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Our hypothesis is that there will be a decrease in internal jugular venous flow in the park bench position when compared to the supine position. There will also be a change in blood flow between the right and left internal jugular veins in the park bench position. In particular, there will be a greater reduction of flow on the dependent side. However, the internal jugular venous flow will be the same in both the prone and supine positions.
The different positions used in neurosurgery for better accessibility to the operating field (park bench, prone) can impact cerebral venous drainage due to the effects of internal jugular venous outflow of blood, and may increase intracranial pressure. Excessive neck flexion and rotation in the park bench position, or flexion in the prone position, may lead to kinking or twisting of the internal jugular vein. This has been hypothesized as the major cause of disturbed venous drainage during surgery and may lead to neck swelling, brachial plexus injury, macroglossia (swollen tongue), delayed airway obstruction, and increases in intracranial pressure in postoperative patients. Optimal brain perfusion is best in the neutral position of the head, but surgery cannot always be performed in this position. Thus, we look to measure the internal jugular venous flow at different positions, as there have been few studies looking at this important contributing factor.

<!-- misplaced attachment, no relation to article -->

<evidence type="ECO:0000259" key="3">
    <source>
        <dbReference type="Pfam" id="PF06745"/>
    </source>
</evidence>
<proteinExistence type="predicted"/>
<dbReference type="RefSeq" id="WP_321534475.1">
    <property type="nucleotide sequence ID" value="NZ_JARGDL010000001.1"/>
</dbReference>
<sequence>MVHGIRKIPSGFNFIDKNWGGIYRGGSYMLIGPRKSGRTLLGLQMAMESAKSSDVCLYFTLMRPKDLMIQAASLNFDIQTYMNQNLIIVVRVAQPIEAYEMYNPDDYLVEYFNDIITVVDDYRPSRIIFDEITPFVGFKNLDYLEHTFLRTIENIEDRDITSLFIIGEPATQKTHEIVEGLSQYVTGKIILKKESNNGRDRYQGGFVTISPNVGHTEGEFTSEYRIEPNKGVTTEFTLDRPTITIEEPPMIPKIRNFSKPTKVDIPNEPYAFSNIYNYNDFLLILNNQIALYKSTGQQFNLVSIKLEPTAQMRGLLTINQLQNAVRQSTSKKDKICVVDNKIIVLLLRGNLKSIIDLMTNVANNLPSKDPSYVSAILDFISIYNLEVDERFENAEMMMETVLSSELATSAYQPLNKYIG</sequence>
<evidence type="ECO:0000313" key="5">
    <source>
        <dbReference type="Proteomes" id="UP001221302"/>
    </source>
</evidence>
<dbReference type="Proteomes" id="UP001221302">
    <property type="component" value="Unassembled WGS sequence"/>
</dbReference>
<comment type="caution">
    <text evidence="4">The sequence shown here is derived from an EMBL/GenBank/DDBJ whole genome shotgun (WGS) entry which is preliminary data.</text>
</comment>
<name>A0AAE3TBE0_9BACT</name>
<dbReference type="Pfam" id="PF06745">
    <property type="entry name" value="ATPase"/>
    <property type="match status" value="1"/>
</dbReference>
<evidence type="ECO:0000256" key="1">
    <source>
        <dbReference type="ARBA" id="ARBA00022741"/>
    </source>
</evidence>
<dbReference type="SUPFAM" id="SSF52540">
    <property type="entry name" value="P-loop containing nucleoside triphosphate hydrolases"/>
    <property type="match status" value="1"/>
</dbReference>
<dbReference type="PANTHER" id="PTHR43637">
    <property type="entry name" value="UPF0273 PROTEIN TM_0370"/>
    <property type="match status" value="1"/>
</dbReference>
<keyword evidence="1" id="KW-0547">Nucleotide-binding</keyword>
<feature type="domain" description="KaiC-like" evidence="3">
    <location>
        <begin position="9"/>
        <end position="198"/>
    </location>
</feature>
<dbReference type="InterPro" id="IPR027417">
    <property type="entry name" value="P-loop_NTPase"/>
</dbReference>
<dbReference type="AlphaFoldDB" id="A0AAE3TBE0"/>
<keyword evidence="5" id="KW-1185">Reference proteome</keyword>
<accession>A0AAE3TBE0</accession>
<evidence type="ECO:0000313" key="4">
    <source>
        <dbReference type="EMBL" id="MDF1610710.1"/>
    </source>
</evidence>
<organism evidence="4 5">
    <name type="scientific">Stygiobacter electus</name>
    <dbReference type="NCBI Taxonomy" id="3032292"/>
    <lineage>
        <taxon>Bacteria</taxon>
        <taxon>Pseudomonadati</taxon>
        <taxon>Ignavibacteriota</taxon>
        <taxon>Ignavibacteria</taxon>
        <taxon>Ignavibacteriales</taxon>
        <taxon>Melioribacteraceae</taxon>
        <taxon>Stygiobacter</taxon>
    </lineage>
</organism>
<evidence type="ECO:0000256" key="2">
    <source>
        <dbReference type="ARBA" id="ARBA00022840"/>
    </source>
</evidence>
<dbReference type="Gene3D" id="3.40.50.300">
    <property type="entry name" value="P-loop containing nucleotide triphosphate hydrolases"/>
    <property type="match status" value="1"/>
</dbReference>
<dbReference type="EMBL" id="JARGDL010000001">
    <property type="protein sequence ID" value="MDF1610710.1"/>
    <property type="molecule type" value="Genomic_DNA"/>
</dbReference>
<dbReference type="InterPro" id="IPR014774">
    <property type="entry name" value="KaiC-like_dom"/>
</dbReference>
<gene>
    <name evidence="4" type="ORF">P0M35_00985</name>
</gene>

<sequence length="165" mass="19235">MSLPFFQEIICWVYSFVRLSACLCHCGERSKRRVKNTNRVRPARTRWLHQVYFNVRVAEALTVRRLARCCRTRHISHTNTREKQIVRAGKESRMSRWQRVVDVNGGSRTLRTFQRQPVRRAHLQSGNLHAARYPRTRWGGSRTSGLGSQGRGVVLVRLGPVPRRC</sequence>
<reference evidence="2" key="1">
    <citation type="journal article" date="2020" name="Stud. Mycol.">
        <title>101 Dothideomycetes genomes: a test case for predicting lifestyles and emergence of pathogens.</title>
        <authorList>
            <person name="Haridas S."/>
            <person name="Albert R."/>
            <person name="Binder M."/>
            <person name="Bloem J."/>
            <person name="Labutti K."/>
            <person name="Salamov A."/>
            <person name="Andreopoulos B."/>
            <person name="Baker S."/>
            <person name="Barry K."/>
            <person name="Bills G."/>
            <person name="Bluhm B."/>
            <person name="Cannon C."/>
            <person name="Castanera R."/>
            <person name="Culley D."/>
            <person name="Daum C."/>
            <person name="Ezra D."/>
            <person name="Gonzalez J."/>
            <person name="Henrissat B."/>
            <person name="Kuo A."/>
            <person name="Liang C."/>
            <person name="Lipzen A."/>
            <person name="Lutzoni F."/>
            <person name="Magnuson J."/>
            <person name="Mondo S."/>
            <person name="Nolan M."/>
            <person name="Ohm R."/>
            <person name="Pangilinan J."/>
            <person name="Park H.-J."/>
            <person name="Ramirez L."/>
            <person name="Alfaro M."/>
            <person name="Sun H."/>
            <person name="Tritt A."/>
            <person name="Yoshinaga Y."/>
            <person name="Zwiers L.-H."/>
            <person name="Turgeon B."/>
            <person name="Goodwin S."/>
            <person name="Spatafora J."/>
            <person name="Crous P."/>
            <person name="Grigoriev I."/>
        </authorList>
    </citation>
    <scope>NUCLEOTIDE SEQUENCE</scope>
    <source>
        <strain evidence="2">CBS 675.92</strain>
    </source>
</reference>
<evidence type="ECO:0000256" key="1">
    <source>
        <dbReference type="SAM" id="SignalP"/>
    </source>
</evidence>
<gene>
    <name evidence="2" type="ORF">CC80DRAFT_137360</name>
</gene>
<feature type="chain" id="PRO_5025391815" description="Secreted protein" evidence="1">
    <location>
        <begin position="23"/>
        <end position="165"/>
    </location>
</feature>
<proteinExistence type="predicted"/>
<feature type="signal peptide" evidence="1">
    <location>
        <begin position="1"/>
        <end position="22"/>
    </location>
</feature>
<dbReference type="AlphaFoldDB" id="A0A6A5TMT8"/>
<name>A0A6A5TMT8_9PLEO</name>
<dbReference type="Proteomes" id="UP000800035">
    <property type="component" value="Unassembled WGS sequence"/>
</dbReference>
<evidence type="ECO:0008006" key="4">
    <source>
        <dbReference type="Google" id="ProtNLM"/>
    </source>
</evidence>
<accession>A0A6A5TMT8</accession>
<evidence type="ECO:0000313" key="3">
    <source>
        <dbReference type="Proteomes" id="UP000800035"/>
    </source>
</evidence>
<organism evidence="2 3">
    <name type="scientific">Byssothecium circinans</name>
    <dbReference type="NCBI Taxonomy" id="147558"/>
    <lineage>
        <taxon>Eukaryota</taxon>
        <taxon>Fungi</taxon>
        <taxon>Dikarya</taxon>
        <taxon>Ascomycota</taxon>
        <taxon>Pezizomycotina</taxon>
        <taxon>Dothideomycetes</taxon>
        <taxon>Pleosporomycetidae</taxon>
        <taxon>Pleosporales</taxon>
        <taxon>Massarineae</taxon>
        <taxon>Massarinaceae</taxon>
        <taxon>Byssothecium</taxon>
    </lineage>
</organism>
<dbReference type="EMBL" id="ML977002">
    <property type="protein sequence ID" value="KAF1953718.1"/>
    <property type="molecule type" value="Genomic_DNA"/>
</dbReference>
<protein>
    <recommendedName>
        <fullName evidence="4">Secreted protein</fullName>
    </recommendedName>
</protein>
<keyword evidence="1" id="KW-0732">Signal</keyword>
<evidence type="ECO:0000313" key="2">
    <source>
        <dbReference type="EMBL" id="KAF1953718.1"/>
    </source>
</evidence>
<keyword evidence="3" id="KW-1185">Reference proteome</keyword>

Observational Model: Cohort, Time Perspective: Prospective
Jugular Venous Flow
comparison of different neurosurgical position
University Health Network, Toronto Western Hospital
University Health Network, Toronto
Published on BioPortfolio: 2015-02-08T19:34:19-0500
Our hypothesis is that there will be a decrease in internal jugular venous flow in the park bench position when compared to the supine position. There will also be a change in blood flow i...
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